The idea of post-secondary education can be daunting for many. It sure was (and still is) for me. From the small steps along the way to crossing the finish line with university applications, exams, and staying on top of it all with a smile on your face. Wait? A smile? Can what is potentially the most stressful time of a student’s high school journey be… smile-worthy?
Since I didn’t know the answer to that myself, I asked someone who did. And her answer wasn’t the most clear-cut yes or no. Her answer was that even though every journey is different, it is important to be honest with yourself and prioritize. Prioritize the stressful moments–the tests, the exams, the assignments, and the applications–, but also the fun moments–the memories made with your classmates, the new experiences with your friends, and even the days where you just need some time for yourself. Given her vast involvement in her school community as a former AP student, and her current unique journey at UofT as a Rotman Commerce student, I am grateful to have had the chance to speak with Alina Guo about the behind-the-scenes of the senior year of high school.
After chatting with Alina, I came to a few understandings about high school, the future, and even myself, which I’ll mention below.
First off, high school. High school is the place where a student develops their perception of the world by getting a taste of a variety of courses, and embarking on small adventures (that are usually the result of pure convenience and a “you’ll never get this chance again” mentality). But in doing so, there is a lot to balance. The workload can get overwhelming at times, and many times, I found myself feeling spread out too thin trying to “do it all.” This is where I bring in my first takeaway from Alina. The idea of equilibrium (no, not the physics, chem, or biological equilibriums, but the equilibrium of life). For the rest of your life, there will be phases where the work just seems endless, but the clock is ticking. Whatever that may be, it is important to pause and figure yourself out. Pacing yourself is vital in helping yourself successfully follow through in all that you try to accomplish.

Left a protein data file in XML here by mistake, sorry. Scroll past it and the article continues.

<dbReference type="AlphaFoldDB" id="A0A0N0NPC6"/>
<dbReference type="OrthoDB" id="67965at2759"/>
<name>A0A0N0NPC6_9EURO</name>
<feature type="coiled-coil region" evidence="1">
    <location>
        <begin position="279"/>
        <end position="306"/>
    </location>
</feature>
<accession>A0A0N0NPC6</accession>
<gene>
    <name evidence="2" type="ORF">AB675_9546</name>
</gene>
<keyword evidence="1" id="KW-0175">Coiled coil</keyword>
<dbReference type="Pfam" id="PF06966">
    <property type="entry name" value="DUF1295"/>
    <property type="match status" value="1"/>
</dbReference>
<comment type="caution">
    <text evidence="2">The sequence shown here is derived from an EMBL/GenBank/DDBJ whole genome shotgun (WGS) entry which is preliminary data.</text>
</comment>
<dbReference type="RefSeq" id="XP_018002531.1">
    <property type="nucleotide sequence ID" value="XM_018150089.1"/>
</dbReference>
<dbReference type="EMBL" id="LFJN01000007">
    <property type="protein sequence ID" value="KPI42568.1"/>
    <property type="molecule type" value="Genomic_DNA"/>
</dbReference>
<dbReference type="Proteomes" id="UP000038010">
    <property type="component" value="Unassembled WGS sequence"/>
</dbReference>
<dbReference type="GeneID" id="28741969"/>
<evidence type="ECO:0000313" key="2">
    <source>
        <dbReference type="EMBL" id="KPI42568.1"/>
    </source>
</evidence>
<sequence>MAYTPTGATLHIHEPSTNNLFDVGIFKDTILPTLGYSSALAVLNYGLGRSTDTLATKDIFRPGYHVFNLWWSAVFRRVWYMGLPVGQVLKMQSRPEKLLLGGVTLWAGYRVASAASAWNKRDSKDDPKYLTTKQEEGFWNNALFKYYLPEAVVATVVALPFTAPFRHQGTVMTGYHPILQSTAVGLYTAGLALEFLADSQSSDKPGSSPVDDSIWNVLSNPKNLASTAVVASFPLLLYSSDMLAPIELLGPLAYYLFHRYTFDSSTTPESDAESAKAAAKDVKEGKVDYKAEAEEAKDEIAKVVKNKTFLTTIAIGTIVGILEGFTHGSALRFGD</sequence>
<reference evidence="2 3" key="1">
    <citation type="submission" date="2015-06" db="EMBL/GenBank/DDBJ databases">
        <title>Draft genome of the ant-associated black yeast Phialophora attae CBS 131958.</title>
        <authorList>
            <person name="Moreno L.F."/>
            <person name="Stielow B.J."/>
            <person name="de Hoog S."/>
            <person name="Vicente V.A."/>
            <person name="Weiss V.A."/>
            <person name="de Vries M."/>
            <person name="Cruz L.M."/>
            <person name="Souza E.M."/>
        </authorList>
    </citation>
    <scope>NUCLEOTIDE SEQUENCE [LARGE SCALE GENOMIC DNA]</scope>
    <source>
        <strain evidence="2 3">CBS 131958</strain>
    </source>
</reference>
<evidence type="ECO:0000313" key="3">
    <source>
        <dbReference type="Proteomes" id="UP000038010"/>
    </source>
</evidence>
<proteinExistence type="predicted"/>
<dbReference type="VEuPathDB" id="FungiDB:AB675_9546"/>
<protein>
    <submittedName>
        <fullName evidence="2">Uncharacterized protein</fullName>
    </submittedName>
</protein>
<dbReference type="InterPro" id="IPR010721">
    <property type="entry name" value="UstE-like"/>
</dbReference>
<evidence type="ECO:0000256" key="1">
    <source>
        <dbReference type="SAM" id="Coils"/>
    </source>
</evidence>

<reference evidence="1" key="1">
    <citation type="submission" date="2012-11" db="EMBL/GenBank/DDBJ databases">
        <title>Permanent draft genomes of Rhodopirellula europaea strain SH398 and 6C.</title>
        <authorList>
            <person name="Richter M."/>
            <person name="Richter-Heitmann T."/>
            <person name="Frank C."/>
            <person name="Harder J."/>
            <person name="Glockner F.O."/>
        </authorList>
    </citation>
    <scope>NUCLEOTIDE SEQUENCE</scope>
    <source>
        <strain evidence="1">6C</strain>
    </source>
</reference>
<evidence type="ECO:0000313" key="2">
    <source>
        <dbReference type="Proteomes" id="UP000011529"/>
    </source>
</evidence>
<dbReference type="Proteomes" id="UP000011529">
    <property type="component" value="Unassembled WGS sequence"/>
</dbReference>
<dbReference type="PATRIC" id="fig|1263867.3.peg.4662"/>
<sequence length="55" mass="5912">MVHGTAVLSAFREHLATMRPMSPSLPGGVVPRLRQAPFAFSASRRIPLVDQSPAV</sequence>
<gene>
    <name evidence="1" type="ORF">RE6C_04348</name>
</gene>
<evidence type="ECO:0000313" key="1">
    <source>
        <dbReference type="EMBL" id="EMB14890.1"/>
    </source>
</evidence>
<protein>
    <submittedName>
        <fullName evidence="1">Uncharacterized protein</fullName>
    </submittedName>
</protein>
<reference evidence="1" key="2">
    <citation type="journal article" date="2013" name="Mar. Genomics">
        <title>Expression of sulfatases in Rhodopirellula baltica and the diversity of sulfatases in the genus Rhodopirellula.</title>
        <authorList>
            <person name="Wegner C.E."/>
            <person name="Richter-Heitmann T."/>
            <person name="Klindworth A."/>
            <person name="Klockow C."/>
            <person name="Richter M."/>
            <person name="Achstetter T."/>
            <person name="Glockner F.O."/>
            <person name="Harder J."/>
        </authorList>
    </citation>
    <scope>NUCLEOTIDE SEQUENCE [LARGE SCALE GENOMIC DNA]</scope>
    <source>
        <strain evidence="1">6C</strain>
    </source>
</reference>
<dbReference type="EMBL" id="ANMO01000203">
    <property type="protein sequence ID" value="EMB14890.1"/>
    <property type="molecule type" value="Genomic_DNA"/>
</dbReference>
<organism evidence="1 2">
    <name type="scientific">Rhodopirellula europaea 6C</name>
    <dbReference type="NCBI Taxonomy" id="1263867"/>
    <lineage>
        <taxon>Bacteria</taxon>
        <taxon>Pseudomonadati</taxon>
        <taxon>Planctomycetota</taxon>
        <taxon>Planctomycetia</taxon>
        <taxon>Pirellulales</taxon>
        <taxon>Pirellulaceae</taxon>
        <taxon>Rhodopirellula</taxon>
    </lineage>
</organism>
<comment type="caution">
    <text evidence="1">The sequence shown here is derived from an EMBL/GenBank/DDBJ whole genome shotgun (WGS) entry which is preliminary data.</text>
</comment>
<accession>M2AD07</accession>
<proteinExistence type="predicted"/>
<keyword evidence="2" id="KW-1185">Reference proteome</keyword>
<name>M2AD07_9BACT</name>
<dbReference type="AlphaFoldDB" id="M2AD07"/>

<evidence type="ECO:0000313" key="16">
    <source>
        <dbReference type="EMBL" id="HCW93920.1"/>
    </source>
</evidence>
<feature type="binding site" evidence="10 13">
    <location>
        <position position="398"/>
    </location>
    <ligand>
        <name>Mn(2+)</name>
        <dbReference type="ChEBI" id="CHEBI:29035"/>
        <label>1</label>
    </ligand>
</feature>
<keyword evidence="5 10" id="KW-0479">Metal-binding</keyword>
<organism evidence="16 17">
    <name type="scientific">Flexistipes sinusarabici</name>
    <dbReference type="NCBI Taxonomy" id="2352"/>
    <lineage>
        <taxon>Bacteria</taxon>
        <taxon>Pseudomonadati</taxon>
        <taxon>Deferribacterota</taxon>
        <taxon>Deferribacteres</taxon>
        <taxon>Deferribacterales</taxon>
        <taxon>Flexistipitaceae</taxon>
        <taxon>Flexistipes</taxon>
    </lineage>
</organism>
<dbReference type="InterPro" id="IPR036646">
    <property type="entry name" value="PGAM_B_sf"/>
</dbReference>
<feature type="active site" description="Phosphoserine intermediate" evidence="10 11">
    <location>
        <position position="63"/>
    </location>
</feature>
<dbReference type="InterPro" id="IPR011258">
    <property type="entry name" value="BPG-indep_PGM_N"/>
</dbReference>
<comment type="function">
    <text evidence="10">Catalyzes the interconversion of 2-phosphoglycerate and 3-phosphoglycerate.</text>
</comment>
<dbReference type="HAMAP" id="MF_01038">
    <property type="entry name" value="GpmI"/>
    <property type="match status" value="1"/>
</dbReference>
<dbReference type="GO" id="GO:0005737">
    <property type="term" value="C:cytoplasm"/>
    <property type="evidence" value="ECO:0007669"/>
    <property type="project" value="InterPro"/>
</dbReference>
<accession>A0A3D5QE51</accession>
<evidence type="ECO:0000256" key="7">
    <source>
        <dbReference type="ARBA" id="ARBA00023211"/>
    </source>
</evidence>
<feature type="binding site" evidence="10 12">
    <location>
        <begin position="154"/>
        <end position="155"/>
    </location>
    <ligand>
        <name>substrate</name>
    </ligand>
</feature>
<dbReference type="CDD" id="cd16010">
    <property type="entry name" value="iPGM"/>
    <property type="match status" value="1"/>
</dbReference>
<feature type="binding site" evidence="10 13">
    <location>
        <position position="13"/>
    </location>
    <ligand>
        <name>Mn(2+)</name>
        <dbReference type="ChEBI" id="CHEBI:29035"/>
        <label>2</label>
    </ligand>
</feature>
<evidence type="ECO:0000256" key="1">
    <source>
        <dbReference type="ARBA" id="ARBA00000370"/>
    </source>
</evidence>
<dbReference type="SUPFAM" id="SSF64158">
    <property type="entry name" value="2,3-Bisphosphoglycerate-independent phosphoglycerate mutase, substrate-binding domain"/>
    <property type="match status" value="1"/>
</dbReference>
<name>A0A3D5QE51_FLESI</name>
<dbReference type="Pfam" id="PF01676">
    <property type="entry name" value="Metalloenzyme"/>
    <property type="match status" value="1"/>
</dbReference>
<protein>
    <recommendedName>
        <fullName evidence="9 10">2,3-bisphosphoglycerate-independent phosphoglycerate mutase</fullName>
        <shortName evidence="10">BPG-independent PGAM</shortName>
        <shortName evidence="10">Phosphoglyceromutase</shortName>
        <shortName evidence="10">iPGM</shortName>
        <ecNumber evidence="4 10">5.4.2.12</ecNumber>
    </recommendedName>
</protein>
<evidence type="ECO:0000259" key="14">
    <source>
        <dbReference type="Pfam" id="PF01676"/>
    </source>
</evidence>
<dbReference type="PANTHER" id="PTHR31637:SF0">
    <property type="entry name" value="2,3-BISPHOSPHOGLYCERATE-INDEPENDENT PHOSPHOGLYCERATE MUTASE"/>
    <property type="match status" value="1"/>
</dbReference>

Speaking of the accomplishments and the rest of your life, my next takeaway is that nothing is set in stone. I asked Alina “What if I’m not sure about my future pathway?” and she told me that change is inevitable, whether that be minor changes like switching from one class to another, or major changes! (Literally. Like changing your major from one ambitious academic discipline to another.) I feel like sometimes the pressure of “not falling behind” is exaggerated in the lives of many high school students, where we all achieve the same milestones at the same pace to not “fail” (what is failure, really?). But what’s overlooked is the idea of carving your own path, mostly because we all want to get into that one university (in the first go), get that degree, graduate, and go on to accomplish great things. Because of this, we forget to realize that it’s our life. And it doesn’t have to happen in that order or like that at all! There are many factors that contribute to success, and however you define success, determines which factors you should focus on. Not the other way around where you focus on certain aspects of your life only to realize that they probably aren’t the ones that fulfill your goals. That being said, it’s never too late to change your mind because, after all, nothing is set in stone until you want it to be (*takes a breath of empowerment*).
My final takeaway from talking with Alina is about myself. Actually, it was a general piece of advice that I adapted to myself to better apply the mentoring. And that advice was to figure out what works best for you to maximize the results of your efforts–your learning style, your study habits, and your mindset. I find that I’m a visual learner who learns by seeing examples before attempting challenges to determine patterns, and I grasp better through repetition. I tend to have a determined mindset (although sometimes the determination isn’t always present). But regardless of your environment, find the things that get you through the day and optimize those parts of yourself by discovering more and more. The learning never stops, and neither should you!
After connecting with Alina, the whole post-secondary life doesn’t seem so daunting anymore. I mean, life is all about experiences anyways, so I’m looking forward to making my own. Although many things are unclear to me right now, I am beginning to realize that taking things step-by-step will allow me to become a better version of myself everyday.
For my fellow high school students who are either still undecided about the future, nervous about senior year, or just here for the sake of being here, I know that I’m not going to stop trying to accomplish my goals (both short and long term), no matter how tedious the process may be. It’s okay to be afraid, but don’t let that fear prevent you from being your best.